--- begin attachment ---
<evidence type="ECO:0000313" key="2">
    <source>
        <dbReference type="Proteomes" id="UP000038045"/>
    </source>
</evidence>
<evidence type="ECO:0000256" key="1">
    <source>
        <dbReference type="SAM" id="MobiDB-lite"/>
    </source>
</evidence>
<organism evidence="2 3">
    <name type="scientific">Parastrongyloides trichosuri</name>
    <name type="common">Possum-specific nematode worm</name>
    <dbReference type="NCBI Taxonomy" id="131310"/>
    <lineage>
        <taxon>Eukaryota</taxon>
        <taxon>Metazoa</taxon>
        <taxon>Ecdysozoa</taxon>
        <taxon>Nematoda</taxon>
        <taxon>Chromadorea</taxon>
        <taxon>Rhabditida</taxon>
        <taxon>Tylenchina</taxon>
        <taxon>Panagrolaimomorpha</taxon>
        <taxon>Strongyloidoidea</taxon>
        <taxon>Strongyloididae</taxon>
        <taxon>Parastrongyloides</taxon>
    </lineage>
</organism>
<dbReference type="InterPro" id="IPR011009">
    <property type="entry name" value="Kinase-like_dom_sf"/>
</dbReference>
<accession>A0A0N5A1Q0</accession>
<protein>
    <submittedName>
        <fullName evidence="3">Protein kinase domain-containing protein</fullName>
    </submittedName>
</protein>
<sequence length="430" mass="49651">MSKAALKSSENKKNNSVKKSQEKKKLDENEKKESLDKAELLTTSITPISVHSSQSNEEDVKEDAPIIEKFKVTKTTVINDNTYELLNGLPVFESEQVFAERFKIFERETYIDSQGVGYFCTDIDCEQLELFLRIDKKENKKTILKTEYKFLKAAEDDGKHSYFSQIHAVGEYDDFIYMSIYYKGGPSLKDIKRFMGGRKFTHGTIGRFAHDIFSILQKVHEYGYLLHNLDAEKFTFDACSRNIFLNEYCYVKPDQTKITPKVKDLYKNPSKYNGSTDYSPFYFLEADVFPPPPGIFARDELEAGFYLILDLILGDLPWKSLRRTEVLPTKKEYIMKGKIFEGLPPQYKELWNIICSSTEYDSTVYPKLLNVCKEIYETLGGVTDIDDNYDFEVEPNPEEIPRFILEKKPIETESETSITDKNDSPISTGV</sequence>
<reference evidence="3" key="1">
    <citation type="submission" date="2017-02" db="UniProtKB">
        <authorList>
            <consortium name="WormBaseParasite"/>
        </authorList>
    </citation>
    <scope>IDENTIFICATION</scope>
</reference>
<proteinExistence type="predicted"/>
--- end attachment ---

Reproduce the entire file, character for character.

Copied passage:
<evidence type="ECO:0000313" key="2">
    <source>
        <dbReference type="Proteomes" id="UP000038045"/>
    </source>
</evidence>
<evidence type="ECO:0000256" key="1">
    <source>
        <dbReference type="SAM" id="MobiDB-lite"/>
    </source>
</evidence>
<organism evidence="2 3">
    <name type="scientific">Parastrongyloides trichosuri</name>
    <name type="common">Possum-specific nematode worm</name>
    <dbReference type="NCBI Taxonomy" id="131310"/>
    <lineage>
        <taxon>Eukaryota</taxon>
        <taxon>Metazoa</taxon>
        <taxon>Ecdysozoa</taxon>
        <taxon>Nematoda</taxon>
        <taxon>Chromadorea</taxon>
        <taxon>Rhabditida</taxon>
        <taxon>Tylenchina</taxon>
        <taxon>Panagrolaimomorpha</taxon>
        <taxon>Strongyloidoidea</taxon>
        <taxon>Strongyloididae</taxon>
        <taxon>Parastrongyloides</taxon>
    </lineage>
</organism>
<dbReference type="InterPro" id="IPR011009">
    <property type="entry name" value="Kinase-like_dom_sf"/>
</dbReference>
<accession>A0A0N5A1Q0</accession>
<protein>
    <submittedName>
        <fullName evidence="3">Protein kinase domain-containing protein</fullName>
    </submittedName>
</protein>
<sequence length="430" mass="49651">MSKAALKSSENKKNNSVKKSQEKKKLDENEKKESLDKAELLTTSITPISVHSSQSNEEDVKEDAPIIEKFKVTKTTVINDNTYELLNGLPVFESEQVFAERFKIFERETYIDSQGVGYFCTDIDCEQLELFLRIDKKENKKTILKTEYKFLKAAEDDGKHSYFSQIHAVGEYDDFIYMSIYYKGGPSLKDIKRFMGGRKFTHGTIGRFAHDIFSILQKVHEYGYLLHNLDAEKFTFDACSRNIFLNEYCYVKPDQTKITPKVKDLYKNPSKYNGSTDYSPFYFLEADVFPPPPGIFARDELEAGFYLILDLILGDLPWKSLRRTEVLPTKKEYIMKGKIFEGLPPQYKELWNIICSSTEYDSTVYPKLLNVCKEIYETLGGVTDIDDNYDFEVEPNPEEIPRFILEKKPIETESETSITDKNDSPISTGV</sequence>
<reference evidence="3" key="1">
    <citation type="submission" date="2017-02" db="UniProtKB">
        <authorList>
            <consortium name="WormBaseParasite"/>
        </authorList>
    </citation>
    <scope>IDENTIFICATION</scope>
</reference>
<proteinExistence type="predicted"/>